|“China will have to devalue the yuan and the fallout from that move will be felt on this side of the Pacific.”|
But here is the only fact that you need to know. Over the past three years, China used more concrete than the U.S. did in all of the 20th century. Just think about that for a second. More than all the pre-WW2 years of constructing the Empire State Building and Woolworths and all the post-WW2 years of building the National Highway System and all the skyscrapers of Chicago and New York. In just three years. That’s probably the greatest example of mal-investment in the history of mankind. And it’s not going to end well.
The junkets to Macao, the ghost cities, the massive theft and corruption by the party elite. It’s already starting to catch up with the country and the first point of pressure will be the currency. As debt-fueled projects begin to collapse, China will have to devalue the yuan and the fallout from that move will be felt on this side of the Pacific, despite the misleading assurances that trade with China represents only “1% of our GDP.”
It may happen soon, or it may take a few quarters to truly unwind, but it will happen as surely as the sun rises in the east, which is why complacency will be very expensive for investors who remain lulled by Wall Street’s soothing noises.
(P.S. Registration for next week’s three-part series — “3 Shocking Forecasts for 2016” with Kathy Lien and me is closing! Make sure you click this link to register before it is too late!)
Mike Larson will be back Monday with his reactions to your comments from this week.
Global shares rallied overnight after the Bank of Japan moved one of its main interest rates into negative territory in an aggressive step to re-inflate its economy. The BOJ said it would charge 0.1% for excess reserves and may cut rates further if necessary, a policy resembling one already taken by the European Central Bank. Moves such as this aim to give banks an incentive to boost lending, which in turn should help fuel economic growth.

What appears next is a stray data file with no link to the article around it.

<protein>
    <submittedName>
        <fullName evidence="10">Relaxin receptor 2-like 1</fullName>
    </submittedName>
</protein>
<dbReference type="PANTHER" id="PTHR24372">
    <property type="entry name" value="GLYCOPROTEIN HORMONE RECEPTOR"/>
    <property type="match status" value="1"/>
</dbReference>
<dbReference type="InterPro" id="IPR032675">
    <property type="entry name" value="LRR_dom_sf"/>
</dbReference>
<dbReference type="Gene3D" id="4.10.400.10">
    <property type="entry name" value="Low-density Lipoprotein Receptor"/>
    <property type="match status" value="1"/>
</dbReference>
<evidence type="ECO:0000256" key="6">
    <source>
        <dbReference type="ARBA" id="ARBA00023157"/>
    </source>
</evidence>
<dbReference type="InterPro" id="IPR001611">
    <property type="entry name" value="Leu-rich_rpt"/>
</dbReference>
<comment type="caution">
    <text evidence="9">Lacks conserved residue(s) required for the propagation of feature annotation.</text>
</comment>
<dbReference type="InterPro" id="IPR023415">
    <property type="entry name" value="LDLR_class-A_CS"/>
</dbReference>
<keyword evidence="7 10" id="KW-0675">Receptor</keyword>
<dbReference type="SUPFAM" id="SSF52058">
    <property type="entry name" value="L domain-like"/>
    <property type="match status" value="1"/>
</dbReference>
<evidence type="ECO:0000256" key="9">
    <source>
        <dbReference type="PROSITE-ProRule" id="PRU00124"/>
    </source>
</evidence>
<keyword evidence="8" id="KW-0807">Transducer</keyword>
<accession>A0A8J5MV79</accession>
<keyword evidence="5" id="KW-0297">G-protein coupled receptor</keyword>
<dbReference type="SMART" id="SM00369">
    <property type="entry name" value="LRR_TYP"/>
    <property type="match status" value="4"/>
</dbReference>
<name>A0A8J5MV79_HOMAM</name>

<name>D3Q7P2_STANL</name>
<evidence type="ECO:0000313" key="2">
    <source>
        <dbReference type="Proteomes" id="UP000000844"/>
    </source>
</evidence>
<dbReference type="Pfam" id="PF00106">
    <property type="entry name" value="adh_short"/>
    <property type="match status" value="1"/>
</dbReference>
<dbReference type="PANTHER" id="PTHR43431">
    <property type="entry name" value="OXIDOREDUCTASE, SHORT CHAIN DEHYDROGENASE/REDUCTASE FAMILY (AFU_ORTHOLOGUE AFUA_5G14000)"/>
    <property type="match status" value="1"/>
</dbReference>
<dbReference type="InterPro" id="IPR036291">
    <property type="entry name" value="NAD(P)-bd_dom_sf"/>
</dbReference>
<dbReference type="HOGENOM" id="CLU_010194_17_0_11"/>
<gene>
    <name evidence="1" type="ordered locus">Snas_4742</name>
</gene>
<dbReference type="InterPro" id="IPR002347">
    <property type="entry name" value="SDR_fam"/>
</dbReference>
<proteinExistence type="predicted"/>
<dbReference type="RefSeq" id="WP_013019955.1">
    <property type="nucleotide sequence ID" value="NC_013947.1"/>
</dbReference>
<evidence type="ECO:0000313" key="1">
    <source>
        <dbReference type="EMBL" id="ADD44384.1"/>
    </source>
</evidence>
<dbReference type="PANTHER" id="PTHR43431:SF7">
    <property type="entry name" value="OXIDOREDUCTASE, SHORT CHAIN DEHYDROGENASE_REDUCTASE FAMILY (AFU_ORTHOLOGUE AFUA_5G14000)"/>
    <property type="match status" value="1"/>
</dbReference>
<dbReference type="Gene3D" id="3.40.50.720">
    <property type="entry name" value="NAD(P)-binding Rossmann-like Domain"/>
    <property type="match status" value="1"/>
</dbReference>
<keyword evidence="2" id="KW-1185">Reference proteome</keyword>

America’s iconic Xerox Corp. (XRX) will separate itself in two businesses and give several seats on the board to activist investor Carl Icahn, leading to an end of its historic efforts to combine business services with copiers and printers, the Wall Street Journal reports. Xerox will become two publicly traded companies, the report said. Icahn will receive three seats on the services company’s board. The billionaire said in November that he would seek talks with the company about its future. Icahn’s hedge fund has an 8.1% stake in the company and is now the second-largest shareholder after index giant Vanguard Group.
Authorities allege that the suspected mastermind in the escape of three inmates from a California jail had help from a woman whose English classes he was taking while locked up, authorities allege. Escapee Hossein Nayeri, 37, became acquainted with Nooshafarin Ravaghi, 44, during English-language classes in the Orange County jail, the sheriff’s department said. That led to her helping him and the others to break out of the jail and led to her arrest Thursday, the authorities said. One of the three escapees surrendered to police Friday, authorities said.
The Money and Markets team